Sun, Dec 16, 2018 - Page 6 News List

NCC should save news channels

By Eve Chiu 邱家宜

There are TV stations, reporters and staff who are doing a good job with election coverage, but viewer ratings for coverage of the nine-in-one elections were a huge blow for them. Channels that reported on candidates in an uneven manner had more viewers than channels with more balanced reporting.

During ballot counting after the Nov. 24 vote, news channels that updated vote counts earlier received much higher viewer ratings than channels that required the numbers to be verified before they were reported.

Viewer ratings represent advertising income, which is a matter of life and death for commercial TV stations. Consequently, journalists who take their job seriously often struggle with viewer ratings, while their competitors — who pay scant attention to professionalism — get much higher ratings.

With “bad money driving out good,” what is the National Communications Commission (NCC) doing with its authority to censure stations that diseminate misinformation and fake news?

Taiwan’s ballot-counting process is quite wondrous. For hours, viewers who care about election outcomes are fixated on ever-changing and difficult-to-verify vote counts on TV, their mood fluctuating with the fortunes of the candidates they support. It is an open secret that with the exception of Public Television Service (PTS), whose operations do not rely on commercial income, news stations have been “inflating” vote numbers in live broadcasts of vote-counting in the scramble for higher viewer ratings.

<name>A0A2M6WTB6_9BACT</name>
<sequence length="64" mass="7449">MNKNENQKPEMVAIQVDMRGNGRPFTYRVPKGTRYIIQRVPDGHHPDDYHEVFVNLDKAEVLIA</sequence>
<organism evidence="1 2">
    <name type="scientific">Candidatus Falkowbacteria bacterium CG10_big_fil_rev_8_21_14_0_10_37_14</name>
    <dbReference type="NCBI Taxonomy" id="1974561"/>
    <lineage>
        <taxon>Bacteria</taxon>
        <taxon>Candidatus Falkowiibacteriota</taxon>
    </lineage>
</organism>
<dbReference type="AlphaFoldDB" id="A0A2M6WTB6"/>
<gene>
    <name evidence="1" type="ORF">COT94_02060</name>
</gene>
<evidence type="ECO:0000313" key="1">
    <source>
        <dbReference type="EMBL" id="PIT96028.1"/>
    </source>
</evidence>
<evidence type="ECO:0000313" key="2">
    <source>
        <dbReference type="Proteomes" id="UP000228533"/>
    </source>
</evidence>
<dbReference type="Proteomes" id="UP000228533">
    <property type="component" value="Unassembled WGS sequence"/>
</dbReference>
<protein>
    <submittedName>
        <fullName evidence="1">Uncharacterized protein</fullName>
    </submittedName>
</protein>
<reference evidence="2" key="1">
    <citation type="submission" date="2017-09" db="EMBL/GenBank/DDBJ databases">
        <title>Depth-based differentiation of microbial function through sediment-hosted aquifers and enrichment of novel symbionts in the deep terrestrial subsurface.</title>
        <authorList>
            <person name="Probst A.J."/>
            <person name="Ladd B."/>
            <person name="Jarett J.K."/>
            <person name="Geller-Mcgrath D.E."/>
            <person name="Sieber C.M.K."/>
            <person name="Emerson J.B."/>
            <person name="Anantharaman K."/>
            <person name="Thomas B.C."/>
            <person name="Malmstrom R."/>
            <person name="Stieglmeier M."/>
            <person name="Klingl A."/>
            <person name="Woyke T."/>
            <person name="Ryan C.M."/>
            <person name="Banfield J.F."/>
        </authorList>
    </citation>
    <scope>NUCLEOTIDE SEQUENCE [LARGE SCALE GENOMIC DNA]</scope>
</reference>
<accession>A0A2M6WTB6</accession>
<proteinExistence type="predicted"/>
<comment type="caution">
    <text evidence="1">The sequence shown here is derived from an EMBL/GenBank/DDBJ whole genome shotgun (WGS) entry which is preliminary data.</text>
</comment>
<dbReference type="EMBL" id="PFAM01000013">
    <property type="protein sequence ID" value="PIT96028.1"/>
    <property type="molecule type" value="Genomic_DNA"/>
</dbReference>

During the 2004 presidential election, a scandal broke when news stations trying to outdo each other with inflated vote numbers to the extent that their numbers exceeded the final tally. Following public criticism, stations pledged to exert self-discipline. Some self-restraint was apparent during the 2008 presidential election, but by 2012, they were back at it again.

It seems that no one can stop TV stations from inflating numbers as long as they do it “discreetly” — not inflating them “too much.”

However, coverage of the vote-counting process should be truthful. Reports on ballot numbers should follow verified counts, not the manipulation of news station managers, who become directors catering to viewers’ state of mind and targeting ratings. Reporting vote counts is not a soap opera, but it seems to follows similar logic.

Inflated figures during the 2004 presidential election brought post-election political and social turmoil, because supporters of the pan-blue camp doubted the official results after having watched the Chinese Nationalist Party (KMT) ticket of Lien Chan (連戰) and James Soong (宋楚瑜) hold a fabricated lead for several hours. In pursuit of advertising income, which seems to be a trivial consideration compared with democracy for such TV stations, they harmed the nation and allowed news coverage — a public good — to become public enemy No. 1.

Social progress is always slower than people expect, because preventing regression and setbacks requires great effort. TV news is closely connected to the quality of democracy, but stations performed poorly in their coverage of last month’s elections, which is a warning of a coming setback. This must be addressed head-on to safeguard Taiwan’s democracy.

With commercial television stations in the mainstream, allowing rule-breakers to profit is tantamount to suppressing and eliminating those who stick to journalistic professionalism, just as turning a blind eye to tax dodgers is tantamount to punishing tax payers.

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